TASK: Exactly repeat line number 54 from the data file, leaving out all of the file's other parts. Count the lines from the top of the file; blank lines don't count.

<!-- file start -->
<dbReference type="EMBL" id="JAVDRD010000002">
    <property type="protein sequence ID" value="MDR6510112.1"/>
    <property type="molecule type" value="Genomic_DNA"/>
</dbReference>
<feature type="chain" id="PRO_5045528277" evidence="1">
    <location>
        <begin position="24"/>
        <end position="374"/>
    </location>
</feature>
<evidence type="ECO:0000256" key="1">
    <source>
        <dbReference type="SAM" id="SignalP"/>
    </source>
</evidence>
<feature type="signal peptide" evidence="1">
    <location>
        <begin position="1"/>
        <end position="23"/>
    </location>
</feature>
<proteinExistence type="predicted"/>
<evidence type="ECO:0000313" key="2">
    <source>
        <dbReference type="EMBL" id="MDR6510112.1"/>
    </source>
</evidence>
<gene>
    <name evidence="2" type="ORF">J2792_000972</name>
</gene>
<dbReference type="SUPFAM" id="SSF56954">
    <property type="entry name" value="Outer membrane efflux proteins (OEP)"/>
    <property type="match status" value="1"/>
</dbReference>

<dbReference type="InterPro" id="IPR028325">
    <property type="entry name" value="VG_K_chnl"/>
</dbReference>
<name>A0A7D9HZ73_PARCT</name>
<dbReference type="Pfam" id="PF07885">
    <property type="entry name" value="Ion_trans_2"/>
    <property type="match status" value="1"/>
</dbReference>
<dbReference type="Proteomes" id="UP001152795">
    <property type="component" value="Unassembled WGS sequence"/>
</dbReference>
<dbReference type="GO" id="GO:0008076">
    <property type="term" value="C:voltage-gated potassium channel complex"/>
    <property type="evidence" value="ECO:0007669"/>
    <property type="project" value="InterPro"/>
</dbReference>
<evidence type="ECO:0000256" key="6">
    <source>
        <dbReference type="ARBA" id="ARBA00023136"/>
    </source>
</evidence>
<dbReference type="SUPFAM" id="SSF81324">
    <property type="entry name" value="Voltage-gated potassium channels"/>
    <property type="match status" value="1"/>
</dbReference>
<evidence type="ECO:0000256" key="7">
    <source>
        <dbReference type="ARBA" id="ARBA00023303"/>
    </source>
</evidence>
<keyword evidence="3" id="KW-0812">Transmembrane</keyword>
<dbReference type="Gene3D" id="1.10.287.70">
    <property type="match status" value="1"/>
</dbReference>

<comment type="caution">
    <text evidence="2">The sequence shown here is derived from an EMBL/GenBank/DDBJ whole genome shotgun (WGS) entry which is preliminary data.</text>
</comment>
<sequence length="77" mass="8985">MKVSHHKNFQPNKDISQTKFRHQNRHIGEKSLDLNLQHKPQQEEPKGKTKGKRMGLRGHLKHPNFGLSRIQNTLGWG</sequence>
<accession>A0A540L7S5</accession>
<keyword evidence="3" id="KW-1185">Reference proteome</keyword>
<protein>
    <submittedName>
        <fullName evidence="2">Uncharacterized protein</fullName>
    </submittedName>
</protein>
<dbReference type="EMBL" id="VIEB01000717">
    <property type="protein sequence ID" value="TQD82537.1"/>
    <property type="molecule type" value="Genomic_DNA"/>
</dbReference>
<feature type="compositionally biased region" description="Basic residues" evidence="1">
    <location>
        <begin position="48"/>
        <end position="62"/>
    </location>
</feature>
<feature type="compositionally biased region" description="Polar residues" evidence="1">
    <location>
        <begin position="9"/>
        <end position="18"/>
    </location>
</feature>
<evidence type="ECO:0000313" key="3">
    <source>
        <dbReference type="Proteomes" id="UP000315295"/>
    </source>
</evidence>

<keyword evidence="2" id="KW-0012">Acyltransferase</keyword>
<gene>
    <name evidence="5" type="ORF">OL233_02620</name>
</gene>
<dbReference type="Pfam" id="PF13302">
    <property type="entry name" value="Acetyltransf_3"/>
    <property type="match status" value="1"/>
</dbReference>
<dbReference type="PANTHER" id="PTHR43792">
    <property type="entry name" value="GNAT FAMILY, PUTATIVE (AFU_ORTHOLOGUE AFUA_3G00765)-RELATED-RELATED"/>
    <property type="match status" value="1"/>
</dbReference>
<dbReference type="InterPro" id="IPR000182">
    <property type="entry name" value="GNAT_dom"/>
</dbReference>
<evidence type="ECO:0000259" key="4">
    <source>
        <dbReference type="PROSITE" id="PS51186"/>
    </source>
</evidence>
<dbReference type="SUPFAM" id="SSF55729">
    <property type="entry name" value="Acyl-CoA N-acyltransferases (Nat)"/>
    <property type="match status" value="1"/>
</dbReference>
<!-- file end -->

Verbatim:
    </source>